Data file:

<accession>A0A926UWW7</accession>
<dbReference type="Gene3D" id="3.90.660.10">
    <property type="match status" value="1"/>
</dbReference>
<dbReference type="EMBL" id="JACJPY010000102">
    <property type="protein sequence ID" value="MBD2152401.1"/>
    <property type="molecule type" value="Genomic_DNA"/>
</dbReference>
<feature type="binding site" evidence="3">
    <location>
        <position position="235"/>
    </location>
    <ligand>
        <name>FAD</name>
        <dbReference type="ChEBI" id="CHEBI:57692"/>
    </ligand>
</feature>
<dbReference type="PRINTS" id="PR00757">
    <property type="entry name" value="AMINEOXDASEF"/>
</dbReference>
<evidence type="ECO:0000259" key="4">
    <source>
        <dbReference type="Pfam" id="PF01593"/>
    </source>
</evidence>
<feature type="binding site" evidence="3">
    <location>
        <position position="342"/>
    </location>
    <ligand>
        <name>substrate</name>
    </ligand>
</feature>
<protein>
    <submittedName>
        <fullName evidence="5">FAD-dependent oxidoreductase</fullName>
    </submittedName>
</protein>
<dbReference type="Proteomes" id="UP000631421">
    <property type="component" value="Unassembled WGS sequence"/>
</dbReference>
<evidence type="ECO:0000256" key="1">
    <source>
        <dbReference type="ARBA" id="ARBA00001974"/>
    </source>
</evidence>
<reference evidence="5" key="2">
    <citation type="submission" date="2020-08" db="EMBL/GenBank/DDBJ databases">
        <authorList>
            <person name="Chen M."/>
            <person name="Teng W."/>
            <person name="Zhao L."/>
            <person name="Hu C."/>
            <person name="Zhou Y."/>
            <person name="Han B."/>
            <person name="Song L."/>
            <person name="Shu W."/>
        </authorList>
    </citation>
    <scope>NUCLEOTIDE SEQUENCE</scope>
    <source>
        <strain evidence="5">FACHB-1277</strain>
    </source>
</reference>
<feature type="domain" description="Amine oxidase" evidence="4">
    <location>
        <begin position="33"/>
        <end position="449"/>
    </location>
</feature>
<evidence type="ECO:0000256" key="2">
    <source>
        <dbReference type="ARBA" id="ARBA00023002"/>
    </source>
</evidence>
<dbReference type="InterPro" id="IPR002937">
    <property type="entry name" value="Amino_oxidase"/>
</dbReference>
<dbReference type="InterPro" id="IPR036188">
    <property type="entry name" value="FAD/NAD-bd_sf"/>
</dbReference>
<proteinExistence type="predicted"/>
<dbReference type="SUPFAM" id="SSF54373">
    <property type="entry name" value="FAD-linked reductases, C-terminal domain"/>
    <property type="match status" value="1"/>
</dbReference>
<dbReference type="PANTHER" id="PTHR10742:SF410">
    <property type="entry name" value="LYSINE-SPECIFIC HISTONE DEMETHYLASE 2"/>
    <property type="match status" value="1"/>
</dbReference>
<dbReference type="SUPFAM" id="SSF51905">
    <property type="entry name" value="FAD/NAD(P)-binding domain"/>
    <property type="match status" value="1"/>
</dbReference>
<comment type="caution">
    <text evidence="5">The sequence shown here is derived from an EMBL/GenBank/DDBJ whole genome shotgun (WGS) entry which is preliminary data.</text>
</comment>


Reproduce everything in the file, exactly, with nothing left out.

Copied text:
<accession>A0A926UWW7</accession>
<dbReference type="Gene3D" id="3.90.660.10">
    <property type="match status" value="1"/>
</dbReference>
<dbReference type="EMBL" id="JACJPY010000102">
    <property type="protein sequence ID" value="MBD2152401.1"/>
    <property type="molecule type" value="Genomic_DNA"/>
</dbReference>
<feature type="binding site" evidence="3">
    <location>
        <position position="235"/>
    </location>
    <ligand>
        <name>FAD</name>
        <dbReference type="ChEBI" id="CHEBI:57692"/>
    </ligand>
</feature>
<dbReference type="PRINTS" id="PR00757">
    <property type="entry name" value="AMINEOXDASEF"/>
</dbReference>
<evidence type="ECO:0000259" key="4">
    <source>
        <dbReference type="Pfam" id="PF01593"/>
    </source>
</evidence>
<feature type="binding site" evidence="3">
    <location>
        <position position="342"/>
    </location>
    <ligand>
        <name>substrate</name>
    </ligand>
</feature>
<protein>
    <submittedName>
        <fullName evidence="5">FAD-dependent oxidoreductase</fullName>
    </submittedName>
</protein>
<dbReference type="Proteomes" id="UP000631421">
    <property type="component" value="Unassembled WGS sequence"/>
</dbReference>
<evidence type="ECO:0000256" key="1">
    <source>
        <dbReference type="ARBA" id="ARBA00001974"/>
    </source>
</evidence>
<reference evidence="5" key="2">
    <citation type="submission" date="2020-08" db="EMBL/GenBank/DDBJ databases">
        <authorList>
            <person name="Chen M."/>
            <person name="Teng W."/>
            <person name="Zhao L."/>
            <person name="Hu C."/>
            <person name="Zhou Y."/>
            <person name="Han B."/>
            <person name="Song L."/>
            <person name="Shu W."/>
        </authorList>
    </citation>
    <scope>NUCLEOTIDE SEQUENCE</scope>
    <source>
        <strain evidence="5">FACHB-1277</strain>
    </source>
</reference>
<feature type="domain" description="Amine oxidase" evidence="4">
    <location>
        <begin position="33"/>
        <end position="449"/>
    </location>
</feature>
<evidence type="ECO:0000256" key="2">
    <source>
        <dbReference type="ARBA" id="ARBA00023002"/>
    </source>
</evidence>
<dbReference type="InterPro" id="IPR002937">
    <property type="entry name" value="Amino_oxidase"/>
</dbReference>
<dbReference type="InterPro" id="IPR036188">
    <property type="entry name" value="FAD/NAD-bd_sf"/>
</dbReference>
<proteinExistence type="predicted"/>
<dbReference type="SUPFAM" id="SSF54373">
    <property type="entry name" value="FAD-linked reductases, C-terminal domain"/>
    <property type="match status" value="1"/>
</dbReference>
<dbReference type="PANTHER" id="PTHR10742:SF410">
    <property type="entry name" value="LYSINE-SPECIFIC HISTONE DEMETHYLASE 2"/>
    <property type="match status" value="1"/>
</dbReference>
<dbReference type="SUPFAM" id="SSF51905">
    <property type="entry name" value="FAD/NAD(P)-binding domain"/>
    <property type="match status" value="1"/>
</dbReference>
<comment type="caution">
    <text evidence="5">The sequence shown here is derived from an EMBL/GenBank/DDBJ whole genome shotgun (WGS) entry which is preliminary data.</text>
</comment>